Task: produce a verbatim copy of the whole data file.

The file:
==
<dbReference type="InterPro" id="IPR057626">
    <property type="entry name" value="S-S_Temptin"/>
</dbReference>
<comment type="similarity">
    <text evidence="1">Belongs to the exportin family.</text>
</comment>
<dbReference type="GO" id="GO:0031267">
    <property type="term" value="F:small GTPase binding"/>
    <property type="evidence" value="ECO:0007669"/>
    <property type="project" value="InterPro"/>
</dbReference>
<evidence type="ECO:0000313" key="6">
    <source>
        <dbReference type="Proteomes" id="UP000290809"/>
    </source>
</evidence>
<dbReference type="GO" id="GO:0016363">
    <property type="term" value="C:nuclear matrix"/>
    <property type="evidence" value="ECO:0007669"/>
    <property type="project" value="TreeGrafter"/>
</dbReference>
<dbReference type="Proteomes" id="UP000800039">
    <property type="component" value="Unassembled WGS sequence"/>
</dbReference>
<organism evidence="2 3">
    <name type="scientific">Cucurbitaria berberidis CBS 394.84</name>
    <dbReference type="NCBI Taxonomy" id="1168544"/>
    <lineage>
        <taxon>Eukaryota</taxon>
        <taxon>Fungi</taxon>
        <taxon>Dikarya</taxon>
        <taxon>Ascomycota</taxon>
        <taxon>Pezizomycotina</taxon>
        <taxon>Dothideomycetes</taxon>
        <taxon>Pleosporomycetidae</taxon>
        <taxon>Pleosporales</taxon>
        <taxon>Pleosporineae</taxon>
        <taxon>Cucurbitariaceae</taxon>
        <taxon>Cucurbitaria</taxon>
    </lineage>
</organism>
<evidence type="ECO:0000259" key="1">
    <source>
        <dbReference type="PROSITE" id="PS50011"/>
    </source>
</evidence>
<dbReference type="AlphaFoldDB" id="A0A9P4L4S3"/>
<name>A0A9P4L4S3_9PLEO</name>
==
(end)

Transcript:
<dbReference type="InterPro" id="IPR057626">
    <property type="entry name" value="S-S_Temptin"/>
</dbReference>
<comment type="similarity">
    <text evidence="1">Belongs to the exportin family.</text>
</comment>
<dbReference type="GO" id="GO:0031267">
    <property type="term" value="F:small GTPase binding"/>
    <property type="evidence" value="ECO:0007669"/>
    <property type="project" value="InterPro"/>
</dbReference>
<evidence type="ECO:0000313" key="6">
    <source>
        <dbReference type="Proteomes" id="UP000290809"/>
    </source>
</evidence>
<dbReference type="GO" id="GO:0016363">
    <property type="term" value="C:nuclear matrix"/>
    <property type="evidence" value="ECO:0007669"/>
    <property type="project" value="TreeGrafter"/>
</dbReference>
<dbReference type="Proteomes" id="UP000800039">
    <property type="component" value="Unassembled WGS sequence"/>
</dbReference>
<organism evidence="2 3">
    <name type="scientific">Cucurbitaria berberidis CBS 394.84</name>
    <dbReference type="NCBI Taxonomy" id="1168544"/>
    <lineage>
        <taxon>Eukaryota</taxon>
        <taxon>Fungi</taxon>
        <taxon>Dikarya</taxon>
        <taxon>Ascomycota</taxon>
        <taxon>Pezizomycotina</taxon>
        <taxon>Dothideomycetes</taxon>
        <taxon>Pleosporomycetidae</taxon>
        <taxon>Pleosporales</taxon>
        <taxon>Pleosporineae</taxon>
        <taxon>Cucurbitariaceae</taxon>
        <taxon>Cucurbitaria</taxon>
    </lineage>
</organism>
<evidence type="ECO:0000259" key="1">
    <source>
        <dbReference type="PROSITE" id="PS50011"/>
    </source>
</evidence>
<dbReference type="AlphaFoldDB" id="A0A9P4L4S3"/>
<name>A0A9P4L4S3_9PLEO</name>